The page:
Monthly Archives: March 2017

Shanklin – A Charming Old Village

Shanklin is one of the seaside villages that lies along the south-east coast of the Isle of Wight, an island in The Solent, laying not too far off the south coast of England. Shanklin is known especially for its traditional old thatched cottages which can be found in the Old Village along the top of Shanklin Chine, a word of Saxon origin that refers to a deep, narrow ravine.

The Chine, which is a particularly beautiful gorge, is full of waterfalls and specially laid-out nature trails. There is also a Visitor’s Centre which provides information on the island’s heritage, including a memorial to the Royal Marine Commandoes, a gift shop and a garden where you can get refreshments. The whole area of the Chine covers around three acres, dropping to 105 feet from its highest level to the sea.

The lower entrance to the Chine can be reached from the esplanade which runs along the seafront. The Heritage Centre is located at this lower end of the Chine, along with both the Tea Rooms and the gift shop. You can also visit the 2009 exhibition being held in this location. During the summer months Shanklin Chine is illuminated at night, turning this gorge into a mystical wonderland. This esplanade itself is bordered by rows of hotels and restaurants and seafront novelty shops whilst the main retail centre for more intense retail therapy can be found in Regent Street and High Street. However, for those visitors who prefer to check out the more unusual, go in search of the tiny holes in the face of the cliff – the visitor will be amazed to hear that, inside these holes, are the homes of wasps.

In order to get to the island it is necessary to cross the Solent. A number of ferry routes run to the Isle of Wight, from Southampton, Lymington and Portsmouth. This includes ferries that are able to carry vehicles. Particularly fast routes are now available via hovercraft or catamaran. Once you have arrived at Shanklin, you can take a train ride on the Dotto Train that starts at the esplanade, travels to the Old Village and then returns to the esplanade, running two or three times an hour. It gets very busy with tourists on the Isle of Wight in the summer.

No visit to the Isle of Wight would be complete without a visit to Osborne House, the most beloved of all Queen Victoria’s residences, located at East Cowes. Cowes’ Week is a major event in any sailing calendar and, if you are fascinated by small boats, an occasion not to be missed. For the younger element, the Isle of Wight Festival has proved to be a huge crowd-puller. Beautiful sights abound on the Isle of Wight, both around the coastline and inland, a delightful partnership of seaside and countryside and, regardless of tastes and interests, there is plenty to keep all visitors to the island fully occupied.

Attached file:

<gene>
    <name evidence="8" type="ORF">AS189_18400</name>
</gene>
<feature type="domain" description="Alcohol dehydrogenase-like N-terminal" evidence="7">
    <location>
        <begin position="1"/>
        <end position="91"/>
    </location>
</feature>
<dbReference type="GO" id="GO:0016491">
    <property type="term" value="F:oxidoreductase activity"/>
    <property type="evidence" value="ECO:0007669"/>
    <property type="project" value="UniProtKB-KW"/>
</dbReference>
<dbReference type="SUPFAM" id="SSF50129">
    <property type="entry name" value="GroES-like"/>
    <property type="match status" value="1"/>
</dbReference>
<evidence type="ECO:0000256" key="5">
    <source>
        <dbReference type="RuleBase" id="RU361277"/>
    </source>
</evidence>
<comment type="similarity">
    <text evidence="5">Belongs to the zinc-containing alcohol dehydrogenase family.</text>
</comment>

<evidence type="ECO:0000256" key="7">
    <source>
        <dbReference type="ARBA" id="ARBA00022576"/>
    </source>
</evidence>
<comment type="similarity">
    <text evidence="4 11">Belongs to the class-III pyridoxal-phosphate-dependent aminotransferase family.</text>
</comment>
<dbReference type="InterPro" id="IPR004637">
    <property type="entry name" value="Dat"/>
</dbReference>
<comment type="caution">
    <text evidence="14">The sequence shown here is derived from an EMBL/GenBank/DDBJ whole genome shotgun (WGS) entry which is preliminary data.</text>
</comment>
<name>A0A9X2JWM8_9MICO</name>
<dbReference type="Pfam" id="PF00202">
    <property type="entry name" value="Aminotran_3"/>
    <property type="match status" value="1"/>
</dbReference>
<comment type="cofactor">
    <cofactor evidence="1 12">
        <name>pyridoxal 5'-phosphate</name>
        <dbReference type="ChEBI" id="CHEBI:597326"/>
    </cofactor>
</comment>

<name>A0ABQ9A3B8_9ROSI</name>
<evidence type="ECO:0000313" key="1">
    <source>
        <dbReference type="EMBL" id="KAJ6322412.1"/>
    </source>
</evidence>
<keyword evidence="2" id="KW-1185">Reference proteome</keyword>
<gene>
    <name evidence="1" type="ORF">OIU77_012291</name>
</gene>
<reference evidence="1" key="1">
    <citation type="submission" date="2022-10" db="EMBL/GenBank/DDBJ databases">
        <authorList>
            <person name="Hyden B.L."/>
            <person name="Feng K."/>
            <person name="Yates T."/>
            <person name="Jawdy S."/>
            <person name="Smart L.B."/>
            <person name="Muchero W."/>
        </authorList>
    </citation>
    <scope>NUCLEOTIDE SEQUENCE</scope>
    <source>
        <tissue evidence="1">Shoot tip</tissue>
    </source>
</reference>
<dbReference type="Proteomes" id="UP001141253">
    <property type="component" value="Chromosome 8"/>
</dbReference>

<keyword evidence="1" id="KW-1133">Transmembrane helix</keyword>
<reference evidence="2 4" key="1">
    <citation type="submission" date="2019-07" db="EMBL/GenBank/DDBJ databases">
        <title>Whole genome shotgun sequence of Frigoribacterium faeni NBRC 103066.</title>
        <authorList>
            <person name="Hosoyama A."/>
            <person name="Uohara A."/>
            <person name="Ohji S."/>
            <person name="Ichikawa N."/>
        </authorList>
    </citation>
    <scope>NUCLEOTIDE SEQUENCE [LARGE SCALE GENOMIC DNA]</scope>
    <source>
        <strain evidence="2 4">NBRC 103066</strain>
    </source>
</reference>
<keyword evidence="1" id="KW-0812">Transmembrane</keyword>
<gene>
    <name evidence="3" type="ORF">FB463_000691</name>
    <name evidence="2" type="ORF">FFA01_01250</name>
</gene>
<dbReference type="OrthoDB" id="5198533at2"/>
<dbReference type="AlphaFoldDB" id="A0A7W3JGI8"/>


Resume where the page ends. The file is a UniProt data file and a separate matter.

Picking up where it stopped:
Find your next Shanklin hotel – here.

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Leading Change

Leading change as pertaining to employees is defined as the process of steering the emotions and reactions of employees who are faced with changes in the work place to preempt associated negative effects. If you are a manager of a company that is exposed to consistent change, below are a few indicators that will identify an employee’s natural reaction to change and how to reduce unproductive behavior related to this change.

Types of Reactions

Like all human beings, employees respond to change either positively or negatively. The reaction is unique to every individual and is based on the perceived implications of the change to each employee’s welfare. If the change is considered as cataclysmic and portending to adversity, it will draw a negative reaction. If the change is considered to be beneficial, a positive response is observed.

Causes of Change

Change is inevitable in business and a business’s ability to survive in the future is determined by its ability to adapt to change. Change in the workplace is brought about by acquisitions, mergers, downsizing, restructuring and new technologies. Their severity and frequency is determined by the state of the world’s economy. The mentioned effects were common during the great depression, and now it is currently being echoed in the present time.

Negative Reactions and Remedies

Sustained negative reactions to change by employees lead to decrease in productivity as well as profitability which spell disaster for the business. Examples of frequently experienced negative reactions are:

Reduction of productivity: The atmosphere of ambiguity and uncertainty brought about by a change in the work place results in decreased employee productivity. This decrease in productivity is an indirect result of the unhealthy and natural self protective mechanism. This might be manifested in an employee becoming less supportive to his colleagues because of competition or lack of motivation. This situation is contained when the manager addresses the fears of employees by explaining why the change was necessary and how the change will benefit them and their role.

Absenteeism: Companies dealing with change might register an increase in the number of employees absent from work due to stress related illnesses. As the employees deal with the implications of the change, they are unable to control the anxiety brought about by the situation which ultimately manifests itself as mental deterioration. The remedy to the problem is achieved when the manager allows the employees to voice their fears in an interactive forum.

Loss of valuable employees: Organizations undergoing change run the risk of losing their skilled labor through attrition as qualified employees seek alternative stable employment elsewhere. This problem is solved when the managers effectively communicates an impending change that is due to come well in advance and incorporate employees in the process.

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